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Travis Commissioners OK new CAMPO policy board design

Monday, March 15, 2010 by Michael Kanin

The expansion of CAMPO’s policy board has cleared an initial hurdle last week, as an ambivalent Travis County Commissioners Court voted to approve the addition of Bastrop and Caldwell counties to that body. Precinct 3 Commissioner Karen Huber voted against the measure and Precinct 1 Commissioner Ron Davis abstained. Despite their affirmative votes, both Precinct 2 Commissioner Sarah Eckhardt and County Judge Sam Biscoe expressed some reservations about the expansion.

 

The proposal now must get the approval of the five other CAMPO executive bodies. These are Hays and Williamson counties, the City of Austin, the Texas Department of Transportation, and Capital Metro.

 

“We only have one vote of the six, but I think that we should take the lead and try to get (this) done,” said Biscoe. “I don’t know that I would feel the same way if I were not chair of CAMPO, but I am the chair. And I think that (our approval) will help promote regionalism more than anything else at this point.”

 

Huber, Eckhardt, and Biscoe serve as Travis County’s CAMPO representatives.

 

As part of the CAMPO reconfiguration, the organization has proposed to strike the portion of the Joint Powers Agreement that reserves seats for three elected officials from small cities in its jurisdiction. The court’s consternation centered on this pending loss of small city representation. Biscoe told the court that he and Huber had put together an option that would have preserved, and potentially increased, formal CAMPO membership for small cities. He said that it had been defeated by an effort lead by “the city of Austin.” He noted that Austin Mayor Lee Leffingwell was the chair of the composition committee.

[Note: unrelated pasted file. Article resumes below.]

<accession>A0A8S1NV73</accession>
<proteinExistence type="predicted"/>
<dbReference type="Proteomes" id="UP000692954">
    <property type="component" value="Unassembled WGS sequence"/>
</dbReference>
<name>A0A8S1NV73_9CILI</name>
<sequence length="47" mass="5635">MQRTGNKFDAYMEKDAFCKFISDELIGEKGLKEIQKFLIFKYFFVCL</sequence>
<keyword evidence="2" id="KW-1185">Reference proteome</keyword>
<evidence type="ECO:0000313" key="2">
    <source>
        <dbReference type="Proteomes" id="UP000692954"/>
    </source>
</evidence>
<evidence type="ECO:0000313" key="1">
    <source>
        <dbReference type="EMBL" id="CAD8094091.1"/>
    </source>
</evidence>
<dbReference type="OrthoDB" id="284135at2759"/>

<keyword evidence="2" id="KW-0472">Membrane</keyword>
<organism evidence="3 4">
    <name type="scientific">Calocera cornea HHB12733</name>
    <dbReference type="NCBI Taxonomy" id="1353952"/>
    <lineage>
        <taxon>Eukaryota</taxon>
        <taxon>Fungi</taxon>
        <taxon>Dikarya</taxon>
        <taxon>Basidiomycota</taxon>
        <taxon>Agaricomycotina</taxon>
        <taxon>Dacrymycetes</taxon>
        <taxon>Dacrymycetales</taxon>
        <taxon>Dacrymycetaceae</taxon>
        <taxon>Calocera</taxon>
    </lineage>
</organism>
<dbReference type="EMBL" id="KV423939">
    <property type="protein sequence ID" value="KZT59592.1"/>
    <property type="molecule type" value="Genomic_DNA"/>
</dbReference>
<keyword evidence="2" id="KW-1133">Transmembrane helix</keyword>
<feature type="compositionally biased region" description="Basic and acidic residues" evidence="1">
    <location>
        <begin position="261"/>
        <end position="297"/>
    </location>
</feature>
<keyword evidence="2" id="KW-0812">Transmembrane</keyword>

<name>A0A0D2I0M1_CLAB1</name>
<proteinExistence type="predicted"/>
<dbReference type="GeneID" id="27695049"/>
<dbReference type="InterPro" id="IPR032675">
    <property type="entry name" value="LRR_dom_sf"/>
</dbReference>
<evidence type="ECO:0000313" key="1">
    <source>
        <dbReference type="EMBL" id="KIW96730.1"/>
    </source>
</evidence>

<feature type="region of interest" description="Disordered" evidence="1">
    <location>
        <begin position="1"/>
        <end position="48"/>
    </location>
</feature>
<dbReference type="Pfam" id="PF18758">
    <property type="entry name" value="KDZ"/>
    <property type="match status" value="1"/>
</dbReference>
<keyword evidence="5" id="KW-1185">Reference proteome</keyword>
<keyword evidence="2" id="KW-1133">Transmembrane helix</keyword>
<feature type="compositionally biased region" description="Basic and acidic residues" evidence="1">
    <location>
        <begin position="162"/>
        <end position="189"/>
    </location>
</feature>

Huber wasn’t inclined to pass the measure for the sake of regional togetherness. “I don’t consider being opposed to this being a sore loser,” she said. “We put a lot of thought into the option…and there was a lot of last minute discussion and I’m not sure there was as much good analysis in the process that took place between the committee recommendations and the ultimate CAMPO vote.”

 

She then read a letter from Lakeway Mayor Dave DeOme into the record. In it, DeOme called the pending CAMPO refit a “significant disappointment” to his city, and noted that he felt it “does not foster regionalism in any way.” Huber added that the Hays County Commissioners Court had received “numerous” letters from small cities expressing similar sentiments.

 

Huber told In Fact Daily that she felt as though the “the effort to evaluate the composition of the CAMPO board” was “perhaps somewhat flawed.” She added, “it did not include (an) accurate evaluation of what composition was appropriate as (the area) move(s) forward.”

 

She noted that she was “disappointed” and “surprised” that her court hadn’t voted down the measure. At the hearing, she told her colleagues that she thinks, “it wouldn’t hurt CAMPO to reconsider this composition because indeed we are moving toward a centers approach that needs the input from these small regional centers.”

 

For her part, Eckhardt echoed the sentiments of her colleagues. “I do think that it is definitely a con…that the small cities’ representatives are removed,” she said. She also suggested that it might be a good idea for the Travis County Commissioners to wait for their Hays County peers to vote on the CAMPO retooling. As part of the proposal, Hays stands to lose a seat on the board.

 

Instead, Biscoe decided that, as CAMPO chair, he should move for his commission to take a positive step. He told In Fact Daily that in voting for the measure, he was “deferring to democracy.” “Part of my job is accepting the will of the majority,” he said. He added that he hopes that Travis County will be able to use the seat that it will gain in the CAMPO reconfiguration to appoint a representative from a small city.

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